Study finds vaccine exemptions rise when easier to obtain
The study, published in the Journal of Infectious Diseases, found that the number of medical exemptions was relatively low during the seven years studied. The rate was more than six times higher in states with easy medical exemption criteria when compared to states with harder criteria. When more parents get vaccine exemptions for their children, herd immunity can be reduced, presenting a threat to children with real medical contraindications to vaccines, CIDRAP News reports.
The authors rated three states as having difficult medical exemption criteria, 17 as having medium criteria and 30 as having easy criteria. The national total of exemptions grew from 11,277 in 2004-2005 to 13,952 in 2010-2011.
"The appropriate use of medical exemptions is important to maintaining sufficient herd immunity to protect those who should not be vaccinated due to medical contraindications," Saad B. Omer, the senior author of the study, said, according to CIDRAP News. "Medical providers, parents, school officials, and state health officials are responsible for ensuring that medical exemptions are actually medically indicated."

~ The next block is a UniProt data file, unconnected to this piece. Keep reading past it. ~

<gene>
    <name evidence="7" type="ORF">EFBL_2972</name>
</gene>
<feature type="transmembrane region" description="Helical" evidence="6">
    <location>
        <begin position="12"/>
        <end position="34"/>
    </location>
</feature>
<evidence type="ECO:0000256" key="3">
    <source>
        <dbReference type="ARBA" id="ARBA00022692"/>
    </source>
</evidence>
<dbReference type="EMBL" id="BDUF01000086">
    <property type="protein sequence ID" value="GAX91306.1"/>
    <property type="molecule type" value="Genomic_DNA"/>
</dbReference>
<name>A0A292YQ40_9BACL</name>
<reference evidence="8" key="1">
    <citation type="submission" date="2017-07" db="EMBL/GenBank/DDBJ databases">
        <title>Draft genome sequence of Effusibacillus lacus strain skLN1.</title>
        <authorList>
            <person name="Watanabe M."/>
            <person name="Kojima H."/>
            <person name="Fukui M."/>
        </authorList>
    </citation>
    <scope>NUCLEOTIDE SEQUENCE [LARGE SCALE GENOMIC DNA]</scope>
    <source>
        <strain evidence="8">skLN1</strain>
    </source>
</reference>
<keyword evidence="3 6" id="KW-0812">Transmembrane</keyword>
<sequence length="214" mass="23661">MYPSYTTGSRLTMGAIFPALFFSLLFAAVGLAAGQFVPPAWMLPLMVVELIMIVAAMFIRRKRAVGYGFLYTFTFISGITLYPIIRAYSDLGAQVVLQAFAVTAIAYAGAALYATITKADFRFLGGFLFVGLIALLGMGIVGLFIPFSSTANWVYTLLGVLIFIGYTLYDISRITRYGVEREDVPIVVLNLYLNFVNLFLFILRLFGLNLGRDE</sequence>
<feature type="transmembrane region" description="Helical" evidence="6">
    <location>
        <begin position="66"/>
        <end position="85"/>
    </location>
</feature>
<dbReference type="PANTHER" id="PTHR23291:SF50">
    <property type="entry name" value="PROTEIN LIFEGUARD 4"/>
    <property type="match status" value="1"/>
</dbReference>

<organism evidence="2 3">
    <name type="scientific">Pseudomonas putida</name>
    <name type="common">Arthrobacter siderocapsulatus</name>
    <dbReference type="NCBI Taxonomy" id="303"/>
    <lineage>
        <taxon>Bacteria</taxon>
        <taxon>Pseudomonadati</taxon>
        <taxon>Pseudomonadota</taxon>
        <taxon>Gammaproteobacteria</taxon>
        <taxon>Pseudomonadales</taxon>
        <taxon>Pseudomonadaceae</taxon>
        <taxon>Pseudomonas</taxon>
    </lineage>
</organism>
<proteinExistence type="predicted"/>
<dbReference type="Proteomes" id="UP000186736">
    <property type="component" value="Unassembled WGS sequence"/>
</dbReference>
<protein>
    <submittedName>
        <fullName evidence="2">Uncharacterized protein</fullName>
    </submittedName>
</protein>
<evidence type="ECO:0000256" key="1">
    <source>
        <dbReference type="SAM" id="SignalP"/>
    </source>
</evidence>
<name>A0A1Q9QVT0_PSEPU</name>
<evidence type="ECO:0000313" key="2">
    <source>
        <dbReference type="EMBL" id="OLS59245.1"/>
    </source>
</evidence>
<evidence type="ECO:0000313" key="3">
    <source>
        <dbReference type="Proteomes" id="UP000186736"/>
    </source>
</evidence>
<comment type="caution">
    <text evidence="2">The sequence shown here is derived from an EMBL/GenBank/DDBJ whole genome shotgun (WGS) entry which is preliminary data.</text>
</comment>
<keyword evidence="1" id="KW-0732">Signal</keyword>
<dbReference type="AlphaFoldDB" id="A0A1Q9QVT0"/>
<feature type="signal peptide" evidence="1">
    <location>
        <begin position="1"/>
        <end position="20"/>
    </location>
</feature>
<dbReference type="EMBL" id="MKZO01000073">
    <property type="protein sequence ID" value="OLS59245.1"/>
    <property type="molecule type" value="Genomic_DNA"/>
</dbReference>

The authors said that high medical exemptions occurred in states with difficult non-medical exemption criteria and easier medical exemption criteria. The study suggests that parents seek out medical exemptions if they cannot obtain non-medical ones.
"Granting medical exemptions for invalid medical contraindications may promote unfounded vaccine safety concerns," Daniel A. Salmon and Neal A. Halsey, said, in an accompanying editorial, according to CIDRAP News. "Although states may wish to allow parents who make decisions based on poor science or perceptions to withhold vaccines from their children, these exemptions should be distinguished from valid medical exemptions."